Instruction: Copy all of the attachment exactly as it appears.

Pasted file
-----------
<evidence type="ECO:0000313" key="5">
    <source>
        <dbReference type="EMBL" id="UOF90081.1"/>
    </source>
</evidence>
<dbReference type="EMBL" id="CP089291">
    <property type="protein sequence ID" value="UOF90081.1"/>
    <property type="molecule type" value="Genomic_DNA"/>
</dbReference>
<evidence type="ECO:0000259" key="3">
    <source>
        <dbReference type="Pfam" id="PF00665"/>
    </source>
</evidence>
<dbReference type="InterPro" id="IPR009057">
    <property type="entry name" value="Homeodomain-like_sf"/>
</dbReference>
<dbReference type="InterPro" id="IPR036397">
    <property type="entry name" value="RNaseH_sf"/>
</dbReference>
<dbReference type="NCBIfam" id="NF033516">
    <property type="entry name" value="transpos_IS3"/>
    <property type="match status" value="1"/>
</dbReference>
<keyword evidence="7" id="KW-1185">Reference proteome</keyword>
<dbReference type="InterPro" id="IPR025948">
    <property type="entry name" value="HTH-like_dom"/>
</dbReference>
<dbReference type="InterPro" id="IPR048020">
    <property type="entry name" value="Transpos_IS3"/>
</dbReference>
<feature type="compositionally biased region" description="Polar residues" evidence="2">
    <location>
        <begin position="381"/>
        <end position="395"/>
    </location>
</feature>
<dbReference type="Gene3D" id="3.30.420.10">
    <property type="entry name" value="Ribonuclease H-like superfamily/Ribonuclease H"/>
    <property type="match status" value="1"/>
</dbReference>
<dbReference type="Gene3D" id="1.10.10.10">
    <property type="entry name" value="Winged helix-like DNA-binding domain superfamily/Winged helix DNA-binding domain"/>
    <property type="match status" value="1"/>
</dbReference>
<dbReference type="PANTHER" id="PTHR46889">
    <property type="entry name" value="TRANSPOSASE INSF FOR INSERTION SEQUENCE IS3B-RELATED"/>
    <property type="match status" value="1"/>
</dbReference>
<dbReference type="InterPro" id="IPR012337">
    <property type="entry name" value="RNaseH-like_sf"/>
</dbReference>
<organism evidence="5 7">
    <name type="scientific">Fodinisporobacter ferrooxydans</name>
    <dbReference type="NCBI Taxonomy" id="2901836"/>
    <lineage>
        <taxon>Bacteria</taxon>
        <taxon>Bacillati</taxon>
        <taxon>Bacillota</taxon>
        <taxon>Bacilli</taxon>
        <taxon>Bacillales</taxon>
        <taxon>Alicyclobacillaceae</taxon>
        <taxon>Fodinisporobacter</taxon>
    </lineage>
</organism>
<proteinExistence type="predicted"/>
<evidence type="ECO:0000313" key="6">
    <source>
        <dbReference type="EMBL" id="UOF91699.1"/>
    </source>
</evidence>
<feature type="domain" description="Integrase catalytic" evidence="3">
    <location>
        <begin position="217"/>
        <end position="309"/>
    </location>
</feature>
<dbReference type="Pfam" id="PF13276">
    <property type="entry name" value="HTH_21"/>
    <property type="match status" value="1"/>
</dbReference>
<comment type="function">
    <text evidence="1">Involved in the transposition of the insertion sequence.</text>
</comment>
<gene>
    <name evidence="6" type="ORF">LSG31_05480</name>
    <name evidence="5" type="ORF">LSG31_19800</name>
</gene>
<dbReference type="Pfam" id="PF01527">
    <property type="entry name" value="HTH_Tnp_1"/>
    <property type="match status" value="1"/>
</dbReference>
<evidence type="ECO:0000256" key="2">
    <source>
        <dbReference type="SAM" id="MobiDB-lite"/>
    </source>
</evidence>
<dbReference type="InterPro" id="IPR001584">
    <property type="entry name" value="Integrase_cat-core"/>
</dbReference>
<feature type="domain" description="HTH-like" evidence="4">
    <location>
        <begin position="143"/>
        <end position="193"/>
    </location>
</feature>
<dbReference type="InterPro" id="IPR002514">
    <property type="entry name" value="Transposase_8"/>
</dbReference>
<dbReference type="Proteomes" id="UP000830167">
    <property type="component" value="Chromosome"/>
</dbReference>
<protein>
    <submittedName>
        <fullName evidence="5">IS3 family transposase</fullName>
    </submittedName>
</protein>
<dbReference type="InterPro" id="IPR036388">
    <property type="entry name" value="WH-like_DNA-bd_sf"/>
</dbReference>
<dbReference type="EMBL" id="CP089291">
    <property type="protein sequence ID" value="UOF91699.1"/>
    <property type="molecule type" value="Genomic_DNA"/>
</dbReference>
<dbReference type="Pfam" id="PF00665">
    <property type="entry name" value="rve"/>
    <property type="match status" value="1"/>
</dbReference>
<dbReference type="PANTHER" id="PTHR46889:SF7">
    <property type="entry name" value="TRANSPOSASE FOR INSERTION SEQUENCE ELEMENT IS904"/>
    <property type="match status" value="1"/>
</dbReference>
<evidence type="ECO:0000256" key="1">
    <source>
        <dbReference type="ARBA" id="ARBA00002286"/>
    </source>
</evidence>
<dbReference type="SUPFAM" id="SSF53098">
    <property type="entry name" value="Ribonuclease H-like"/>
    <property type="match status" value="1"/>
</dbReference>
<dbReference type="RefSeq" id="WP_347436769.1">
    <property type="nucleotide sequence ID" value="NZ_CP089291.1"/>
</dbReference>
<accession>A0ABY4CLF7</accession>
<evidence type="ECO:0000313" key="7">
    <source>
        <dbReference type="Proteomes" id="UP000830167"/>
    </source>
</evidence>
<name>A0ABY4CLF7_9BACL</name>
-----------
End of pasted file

<evidence type="ECO:0000313" key="5">
    <source>
        <dbReference type="EMBL" id="UOF90081.1"/>
    </source>
</evidence>
<dbReference type="EMBL" id="CP089291">
    <property type="protein sequence ID" value="UOF90081.1"/>
    <property type="molecule type" value="Genomic_DNA"/>
</dbReference>
<evidence type="ECO:0000259" key="3">
    <source>
        <dbReference type="Pfam" id="PF00665"/>
    </source>
</evidence>
<dbReference type="InterPro" id="IPR009057">
    <property type="entry name" value="Homeodomain-like_sf"/>
</dbReference>
<dbReference type="InterPro" id="IPR036397">
    <property type="entry name" value="RNaseH_sf"/>
</dbReference>
<dbReference type="NCBIfam" id="NF033516">
    <property type="entry name" value="transpos_IS3"/>
    <property type="match status" value="1"/>
</dbReference>
<keyword evidence="7" id="KW-1185">Reference proteome</keyword>
<dbReference type="InterPro" id="IPR025948">
    <property type="entry name" value="HTH-like_dom"/>
</dbReference>
<dbReference type="InterPro" id="IPR048020">
    <property type="entry name" value="Transpos_IS3"/>
</dbReference>
<feature type="compositionally biased region" description="Polar residues" evidence="2">
    <location>
        <begin position="381"/>
        <end position="395"/>
    </location>
</feature>
<dbReference type="Gene3D" id="3.30.420.10">
    <property type="entry name" value="Ribonuclease H-like superfamily/Ribonuclease H"/>
    <property type="match status" value="1"/>
</dbReference>
<dbReference type="Gene3D" id="1.10.10.10">
    <property type="entry name" value="Winged helix-like DNA-binding domain superfamily/Winged helix DNA-binding domain"/>
    <property type="match status" value="1"/>
</dbReference>
<dbReference type="PANTHER" id="PTHR46889">
    <property type="entry name" value="TRANSPOSASE INSF FOR INSERTION SEQUENCE IS3B-RELATED"/>
    <property type="match status" value="1"/>
</dbReference>
<dbReference type="InterPro" id="IPR012337">
    <property type="entry name" value="RNaseH-like_sf"/>
</dbReference>
<organism evidence="5 7">
    <name type="scientific">Fodinisporobacter ferrooxydans</name>
    <dbReference type="NCBI Taxonomy" id="2901836"/>
    <lineage>
        <taxon>Bacteria</taxon>
        <taxon>Bacillati</taxon>
        <taxon>Bacillota</taxon>
        <taxon>Bacilli</taxon>
        <taxon>Bacillales</taxon>
        <taxon>Alicyclobacillaceae</taxon>
        <taxon>Fodinisporobacter</taxon>
    </lineage>
</organism>
<proteinExistence type="predicted"/>
<evidence type="ECO:0000313" key="6">
    <source>
        <dbReference type="EMBL" id="UOF91699.1"/>
    </source>
</evidence>
<feature type="domain" description="Integrase catalytic" evidence="3">
    <location>
        <begin position="217"/>
        <end position="309"/>
    </location>
</feature>
<dbReference type="Pfam" id="PF13276">
    <property type="entry name" value="HTH_21"/>
    <property type="match status" value="1"/>
</dbReference>
<comment type="function">
    <text evidence="1">Involved in the transposition of the insertion sequence.</text>
</comment>
<gene>
    <name evidence="6" type="ORF">LSG31_05480</name>
    <name evidence="5" type="ORF">LSG31_19800</name>
</gene>
<dbReference type="Pfam" id="PF01527">
    <property type="entry name" value="HTH_Tnp_1"/>
    <property type="match status" value="1"/>
</dbReference>
<evidence type="ECO:0000256" key="2">
    <source>
        <dbReference type="SAM" id="MobiDB-lite"/>
    </source>
</evidence>
<dbReference type="InterPro" id="IPR001584">
    <property type="entry name" value="Integrase_cat-core"/>
</dbReference>
<feature type="domain" description="HTH-like" evidence="4">
    <location>
        <begin position="143"/>
        <end position="193"/>
    </location>
</feature>
<dbReference type="InterPro" id="IPR002514">
    <property type="entry name" value="Transposase_8"/>
</dbReference>
<dbReference type="Proteomes" id="UP000830167">
    <property type="component" value="Chromosome"/>
</dbReference>
<protein>
    <submittedName>
        <fullName evidence="5">IS3 family transposase</fullName>
    </submittedName>
</protein>
<dbReference type="InterPro" id="IPR036388">
    <property type="entry name" value="WH-like_DNA-bd_sf"/>
</dbReference>
<dbReference type="EMBL" id="CP089291">
    <property type="protein sequence ID" value="UOF91699.1"/>
    <property type="molecule type" value="Genomic_DNA"/>
</dbReference>
<dbReference type="Pfam" id="PF00665">
    <property type="entry name" value="rve"/>
    <property type="match status" value="1"/>
</dbReference>
<dbReference type="PANTHER" id="PTHR46889:SF7">
    <property type="entry name" value="TRANSPOSASE FOR INSERTION SEQUENCE ELEMENT IS904"/>
    <property type="match status" value="1"/>
</dbReference>
<evidence type="ECO:0000256" key="1">
    <source>
        <dbReference type="ARBA" id="ARBA00002286"/>
    </source>
</evidence>
<dbReference type="SUPFAM" id="SSF53098">
    <property type="entry name" value="Ribonuclease H-like"/>
    <property type="match status" value="1"/>
</dbReference>
<dbReference type="RefSeq" id="WP_347436769.1">
    <property type="nucleotide sequence ID" value="NZ_CP089291.1"/>
</dbReference>
<accession>A0ABY4CLF7</accession>
<evidence type="ECO:0000313" key="7">
    <source>
        <dbReference type="Proteomes" id="UP000830167"/>
    </source>
</evidence>
<name>A0ABY4CLF7_9BACL</name>